Sunday, November 21, 2010

Field Work

Erin Woods, Adam Chasey, and Michelle Robinson with gear before loading up the helicopter.

If Audubon at Tavernier Science Center were a religious organization, our patron saint would be Edward Murphy. Not the goofy king of blockbuster sequels, but the aerospace engineer famous for the phrase “Anything that can go wrong, will go wrong.” We subscribe to this idiom as a way to cope with all the frustrations of field work. I have found that it’s much easier to blame the cruel and perverse universe for the failed engines, flat tires, lost boat plugs, silent alarm clocks, lightning storms, and the vulnerability of myself, my crew, and all of our equipment than to accept personal responsibility.

In fact, it’s a general rule of thumb that if you are comfortable while working in the Everglades, you’re probably not being very efficient. By the nature of our job, we are required to be constantly wet, overheated, sweaty, and bug-bitten; all during the early hours of sunrise. 

Cotton is certainly not the fabric of my life. Now I wear clothes with embedded bug repellent made from fibers that are SPF 50+ and fast-wicking so I don’t stay wet for more than 10 minutes in the Florida sun. My pants are tear-proof and can be buttoned to three quarter length or zipped off into shorts. My hat has pockets. That’s right, my clothes are complicated. What's worse, is that even my vocabulary has changed. For fear of offending my counterparts I wouldn't dare call a black vulture a buzzard, or a laughing gull a seagull, and the plants growing in the water I now must refer to as submerged aquatic vegetation (SAV). Oh, and I don't take sharp turns anymore, I negotiate them.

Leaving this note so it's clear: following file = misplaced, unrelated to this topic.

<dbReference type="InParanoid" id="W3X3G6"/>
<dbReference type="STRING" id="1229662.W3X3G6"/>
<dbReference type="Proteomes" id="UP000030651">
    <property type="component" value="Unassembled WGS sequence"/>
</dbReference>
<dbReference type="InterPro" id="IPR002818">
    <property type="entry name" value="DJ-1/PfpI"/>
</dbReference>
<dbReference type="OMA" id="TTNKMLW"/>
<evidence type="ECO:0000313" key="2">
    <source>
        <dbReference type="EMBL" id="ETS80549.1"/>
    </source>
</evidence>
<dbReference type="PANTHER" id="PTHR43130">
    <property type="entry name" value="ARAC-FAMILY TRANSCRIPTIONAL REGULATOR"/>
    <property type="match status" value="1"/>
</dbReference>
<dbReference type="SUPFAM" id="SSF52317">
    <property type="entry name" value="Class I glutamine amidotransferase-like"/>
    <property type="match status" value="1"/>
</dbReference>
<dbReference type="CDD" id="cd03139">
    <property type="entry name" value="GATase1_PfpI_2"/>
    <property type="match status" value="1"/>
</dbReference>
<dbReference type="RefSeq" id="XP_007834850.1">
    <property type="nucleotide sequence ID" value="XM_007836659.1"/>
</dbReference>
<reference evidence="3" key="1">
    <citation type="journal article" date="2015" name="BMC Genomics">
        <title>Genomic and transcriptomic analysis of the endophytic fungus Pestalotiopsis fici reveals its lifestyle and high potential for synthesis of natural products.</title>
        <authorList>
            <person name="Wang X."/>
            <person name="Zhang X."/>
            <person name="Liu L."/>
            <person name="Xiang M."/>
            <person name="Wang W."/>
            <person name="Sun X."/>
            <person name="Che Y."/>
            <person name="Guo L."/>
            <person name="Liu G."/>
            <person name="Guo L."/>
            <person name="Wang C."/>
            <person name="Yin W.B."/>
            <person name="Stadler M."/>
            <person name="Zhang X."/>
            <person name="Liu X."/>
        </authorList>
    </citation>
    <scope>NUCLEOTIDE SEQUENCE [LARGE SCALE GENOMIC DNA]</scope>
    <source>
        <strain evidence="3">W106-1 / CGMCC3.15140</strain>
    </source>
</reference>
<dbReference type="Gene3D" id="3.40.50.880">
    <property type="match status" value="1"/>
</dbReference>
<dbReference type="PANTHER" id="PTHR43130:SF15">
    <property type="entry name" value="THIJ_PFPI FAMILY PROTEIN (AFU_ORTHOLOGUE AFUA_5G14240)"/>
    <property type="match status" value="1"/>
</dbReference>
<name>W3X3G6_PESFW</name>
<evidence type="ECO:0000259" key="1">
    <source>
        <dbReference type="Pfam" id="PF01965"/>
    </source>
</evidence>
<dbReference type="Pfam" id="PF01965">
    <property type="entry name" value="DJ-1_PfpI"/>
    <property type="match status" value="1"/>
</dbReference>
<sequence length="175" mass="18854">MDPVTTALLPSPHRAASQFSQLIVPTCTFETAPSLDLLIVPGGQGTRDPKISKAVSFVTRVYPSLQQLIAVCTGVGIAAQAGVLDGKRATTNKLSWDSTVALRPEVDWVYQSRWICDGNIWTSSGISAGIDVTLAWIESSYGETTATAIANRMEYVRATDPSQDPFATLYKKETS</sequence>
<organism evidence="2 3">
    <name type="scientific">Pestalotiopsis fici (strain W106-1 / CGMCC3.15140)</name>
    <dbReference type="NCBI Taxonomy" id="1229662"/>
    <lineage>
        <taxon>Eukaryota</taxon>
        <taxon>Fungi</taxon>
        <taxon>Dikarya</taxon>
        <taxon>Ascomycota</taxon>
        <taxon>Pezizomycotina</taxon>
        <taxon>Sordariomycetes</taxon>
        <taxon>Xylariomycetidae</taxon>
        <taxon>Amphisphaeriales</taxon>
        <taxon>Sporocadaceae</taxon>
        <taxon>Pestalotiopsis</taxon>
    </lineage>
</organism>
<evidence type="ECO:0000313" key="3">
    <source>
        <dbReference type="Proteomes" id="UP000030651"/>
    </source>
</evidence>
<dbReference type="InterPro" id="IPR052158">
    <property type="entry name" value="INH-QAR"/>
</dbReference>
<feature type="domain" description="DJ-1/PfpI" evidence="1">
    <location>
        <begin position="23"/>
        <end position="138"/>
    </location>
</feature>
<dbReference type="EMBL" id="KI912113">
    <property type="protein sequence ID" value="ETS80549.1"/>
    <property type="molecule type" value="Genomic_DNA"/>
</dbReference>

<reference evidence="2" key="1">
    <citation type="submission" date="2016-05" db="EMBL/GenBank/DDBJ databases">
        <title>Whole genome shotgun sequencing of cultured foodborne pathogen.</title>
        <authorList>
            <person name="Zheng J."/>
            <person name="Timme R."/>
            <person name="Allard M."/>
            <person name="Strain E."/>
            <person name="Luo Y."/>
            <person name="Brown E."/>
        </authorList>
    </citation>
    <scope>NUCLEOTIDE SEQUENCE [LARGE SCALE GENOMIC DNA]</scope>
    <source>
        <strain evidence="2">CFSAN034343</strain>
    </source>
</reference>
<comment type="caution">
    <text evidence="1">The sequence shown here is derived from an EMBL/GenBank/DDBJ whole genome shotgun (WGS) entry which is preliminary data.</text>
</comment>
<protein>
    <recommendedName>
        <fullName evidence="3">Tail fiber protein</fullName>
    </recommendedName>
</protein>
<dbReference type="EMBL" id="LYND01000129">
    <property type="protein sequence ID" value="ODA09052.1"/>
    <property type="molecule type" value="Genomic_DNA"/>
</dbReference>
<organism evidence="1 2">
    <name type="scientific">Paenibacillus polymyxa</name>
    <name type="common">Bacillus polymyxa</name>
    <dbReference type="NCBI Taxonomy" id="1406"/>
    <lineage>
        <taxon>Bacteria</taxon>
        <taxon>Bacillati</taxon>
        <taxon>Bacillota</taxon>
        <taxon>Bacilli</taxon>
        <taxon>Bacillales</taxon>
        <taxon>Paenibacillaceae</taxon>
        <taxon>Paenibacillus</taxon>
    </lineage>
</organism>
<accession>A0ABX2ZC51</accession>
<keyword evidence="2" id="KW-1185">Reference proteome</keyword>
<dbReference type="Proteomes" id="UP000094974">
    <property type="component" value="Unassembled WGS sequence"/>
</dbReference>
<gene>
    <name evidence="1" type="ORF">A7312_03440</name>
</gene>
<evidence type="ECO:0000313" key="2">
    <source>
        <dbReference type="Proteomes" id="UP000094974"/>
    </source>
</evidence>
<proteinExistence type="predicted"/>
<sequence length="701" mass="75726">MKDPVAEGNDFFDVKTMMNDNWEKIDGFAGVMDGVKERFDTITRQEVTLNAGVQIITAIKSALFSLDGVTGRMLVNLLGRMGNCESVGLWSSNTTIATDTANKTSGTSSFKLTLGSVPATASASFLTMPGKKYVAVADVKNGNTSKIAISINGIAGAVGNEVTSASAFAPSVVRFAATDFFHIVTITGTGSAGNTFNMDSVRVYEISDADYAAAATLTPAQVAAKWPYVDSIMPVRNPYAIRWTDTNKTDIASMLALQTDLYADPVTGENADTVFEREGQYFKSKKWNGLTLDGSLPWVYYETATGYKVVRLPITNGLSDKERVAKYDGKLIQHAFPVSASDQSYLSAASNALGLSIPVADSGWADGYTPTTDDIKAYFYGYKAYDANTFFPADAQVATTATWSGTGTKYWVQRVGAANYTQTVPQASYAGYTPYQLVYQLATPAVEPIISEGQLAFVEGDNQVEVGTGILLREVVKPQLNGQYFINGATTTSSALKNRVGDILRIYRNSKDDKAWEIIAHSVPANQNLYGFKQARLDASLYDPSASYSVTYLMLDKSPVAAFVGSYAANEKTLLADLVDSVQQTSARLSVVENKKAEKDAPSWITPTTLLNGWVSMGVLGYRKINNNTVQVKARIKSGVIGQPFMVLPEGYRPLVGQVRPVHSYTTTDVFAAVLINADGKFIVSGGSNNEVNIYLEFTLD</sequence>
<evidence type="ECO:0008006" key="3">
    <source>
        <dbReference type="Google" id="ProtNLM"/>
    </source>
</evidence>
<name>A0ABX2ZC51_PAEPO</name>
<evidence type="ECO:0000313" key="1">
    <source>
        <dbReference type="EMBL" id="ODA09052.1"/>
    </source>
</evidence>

We acknowledge the sacrifices required of getting to spend 10 hours working in one of the most wild places in the country. A few close calls with lightning storms or curious crocodiles seems like a small price to pay. In spite of the tough conditions, we find ways of enjoying ourselves. Recently, I've started a subtle mental terrorism campaign on my coworkers. When dropping them off at their sites, I will start humming or whistling an annoyingly catchy song just loud enough so it gets stuck in their heads for the whole day. I find Chumbawamba's hit single "Tubthumping" a powerful weapon in my arsenal.

Field work, with all its idiosyncrasies is difficult and demanding at times but the rewards are constant and overt. We traverse all kinds of environments and wilderness to get to our sites and I count on the fact that each day will be a new adventure with a new set of challenges. Just to give you an idea of what we go through, or rather, what we get to go through, I have compiled a video of outtakes from the field. Enjoy!


  1. Gorgeous Mac! Thanks for sharing, I LOVE what you are doing!!! ~Lisa Jackson

  2. Awesome video Mac! Really cool work.

  3. U need to write a book sell the rights to a movie series and well then create a foundation to fund further studies just don't make any embarrassing videos to undermine your credibility Okay

    another gainesville mom